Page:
The Lighthouse

the lighthouse

25 April 2012

Of roads and maps that don't agree

I used to pay an annual sum to a very good auto club for the peace of mind of knowing that should I need their assistance, they were just a phone call away (this was when cell phones were the size of building bricks and long before on-board satellite anything).  Living in Canada as I do, in regions where cars are plugged in over night to keep the battery from seizing, being able to call on a helpful man in a truck with booster cables, nifty tricks for opening doors the keys of which are hanging locked inside from the ignition with the engine running, or towing one out of snow drifts really was peace of mind more than worth the membership fee.  The service I appreciated the most, however, was route planning.  I could ring up the office, tell them where I was travelling from and to, any stops I wanted to make along the way, and a few days later I would receive a neatly bound package with a large overview map, fold-out detailed maps with important details like interchanges, one way streets, odd off ramps (hello Montreal), as well as helpful info about lodging, scenic sites, etc.

Times have changed.  I now live in Sohoe, a lovely southerly region where stories of frozen batteries are the stuff of urban legend; new cars are hooked right up to your cell phone, and through the wonders of sat nav, a helpful lady in India can send assistance your way before you even know you need it.

Through these wondrous technological advances, a person (such as me) can now plot their road trip from the warmth and comfort of her own home, equipping herself with step-by-step directions, and, if she likes, accompanying maps. This is a wonderful gadget, both useful and fun. For example, when I dream of getting away, I discover that North Carolina is practically immediately south of Sohoe... if I were to drive directly south for 12.5 hours. Vancouver, another fun place to visit, is only 1 day, 21 hours due west - or 4,400 km.

More practically, I plotted my path home yesterday from The Appointment back to this Slice of Heaven on Earth. Everything seemed to be going so well, mostly because the first seven or so directions were "continue on..." as the name changed from Smith Road to Jones Road.  Then came a few "turn left on Brown Rd/Hwy 101" directives, and though I haven't completely worked out how to interpret the bit that says "drive for 20 min." (does this mean before or after I turn?) I was feeling confident I'd be back with the Peanuts before nightfall.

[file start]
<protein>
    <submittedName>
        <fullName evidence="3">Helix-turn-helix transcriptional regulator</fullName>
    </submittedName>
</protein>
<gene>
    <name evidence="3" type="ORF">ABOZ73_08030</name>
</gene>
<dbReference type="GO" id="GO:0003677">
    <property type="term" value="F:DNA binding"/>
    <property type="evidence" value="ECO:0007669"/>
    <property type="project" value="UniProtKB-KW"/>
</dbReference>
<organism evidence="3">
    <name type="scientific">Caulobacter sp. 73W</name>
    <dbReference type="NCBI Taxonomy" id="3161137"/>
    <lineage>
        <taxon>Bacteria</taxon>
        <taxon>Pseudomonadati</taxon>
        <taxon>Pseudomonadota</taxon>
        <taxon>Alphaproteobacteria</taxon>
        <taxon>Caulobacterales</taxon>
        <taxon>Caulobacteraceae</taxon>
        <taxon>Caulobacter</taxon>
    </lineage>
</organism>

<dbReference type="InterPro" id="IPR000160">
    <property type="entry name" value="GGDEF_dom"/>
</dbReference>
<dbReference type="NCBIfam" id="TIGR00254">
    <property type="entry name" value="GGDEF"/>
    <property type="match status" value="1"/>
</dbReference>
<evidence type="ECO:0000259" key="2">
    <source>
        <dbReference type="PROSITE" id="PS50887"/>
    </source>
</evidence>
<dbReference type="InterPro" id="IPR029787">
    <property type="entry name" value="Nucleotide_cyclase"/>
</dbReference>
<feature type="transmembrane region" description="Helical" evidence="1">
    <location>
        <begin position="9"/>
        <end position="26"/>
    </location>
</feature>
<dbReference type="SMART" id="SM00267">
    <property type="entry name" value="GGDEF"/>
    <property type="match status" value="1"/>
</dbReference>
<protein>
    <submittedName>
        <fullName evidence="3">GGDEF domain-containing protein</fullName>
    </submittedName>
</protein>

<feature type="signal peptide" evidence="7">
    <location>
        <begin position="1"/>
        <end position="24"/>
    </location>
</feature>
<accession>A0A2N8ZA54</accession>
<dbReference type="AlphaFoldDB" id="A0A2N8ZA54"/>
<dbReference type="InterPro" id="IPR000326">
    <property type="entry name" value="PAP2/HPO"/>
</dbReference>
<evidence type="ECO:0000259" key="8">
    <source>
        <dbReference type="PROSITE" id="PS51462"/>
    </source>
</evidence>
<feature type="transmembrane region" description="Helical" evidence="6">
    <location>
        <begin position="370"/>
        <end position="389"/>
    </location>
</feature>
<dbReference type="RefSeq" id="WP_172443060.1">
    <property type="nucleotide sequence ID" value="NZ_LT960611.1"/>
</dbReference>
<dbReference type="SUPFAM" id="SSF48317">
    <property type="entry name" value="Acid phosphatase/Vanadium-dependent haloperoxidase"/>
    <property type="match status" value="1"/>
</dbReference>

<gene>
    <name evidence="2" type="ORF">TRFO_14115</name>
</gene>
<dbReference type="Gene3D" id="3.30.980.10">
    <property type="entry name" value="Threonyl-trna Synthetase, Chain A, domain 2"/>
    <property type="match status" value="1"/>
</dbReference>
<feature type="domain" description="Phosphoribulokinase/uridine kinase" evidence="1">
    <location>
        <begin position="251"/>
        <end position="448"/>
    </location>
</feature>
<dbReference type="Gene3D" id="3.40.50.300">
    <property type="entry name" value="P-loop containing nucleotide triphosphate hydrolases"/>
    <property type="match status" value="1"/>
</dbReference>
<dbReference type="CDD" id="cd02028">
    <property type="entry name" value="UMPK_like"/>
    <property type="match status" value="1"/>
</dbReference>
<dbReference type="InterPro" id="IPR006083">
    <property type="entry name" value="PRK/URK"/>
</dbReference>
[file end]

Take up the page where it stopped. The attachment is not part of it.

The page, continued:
And then.

And then I missed a vital step - most likely because I thought "drive for 20 min." referred to after making the turn.  I was driving and driving, keeping an eye out for the left turn onto Next Road which would take me to a town I'm very familiar with, and then onto a county highway I've driven many times before.  Instead of Next, and instead of Familiarville, I came to a T junction at County Highway What-the-heck on the outskirts of Huh?  I had to make a decision: turn left into an unexpected town not mentioned in my directions, or turn right into undiscovered territory on the way to who knows where. I went left.  I imagined worst case scenarios of the rain falling harder, the sun going down, not being able to see the road, never figuring out where I was and having to phone BIL to tell him I'm lost in the desolate countryside, please remember to give my St. Michael medal to Number Two Nephew.

I finally figured out I should be going the other way, so I turned around, and determined to turn left on one of three side roads that should lead directly to the highway I misplaced earlier in the proceedings.  Only the option I chose took me waaaay out into the country, before circling back around - a 20 minute scenic detour  bringing me a bare five km further along the route. I enjoyed that.

Rest easy though, dear reader, for I did arrive safely back home, slightly ruffled and ever so grateful to have five pairs of Peanut arms wrapped around me. How I missed them!

I took the long way home.  What a metaphor.

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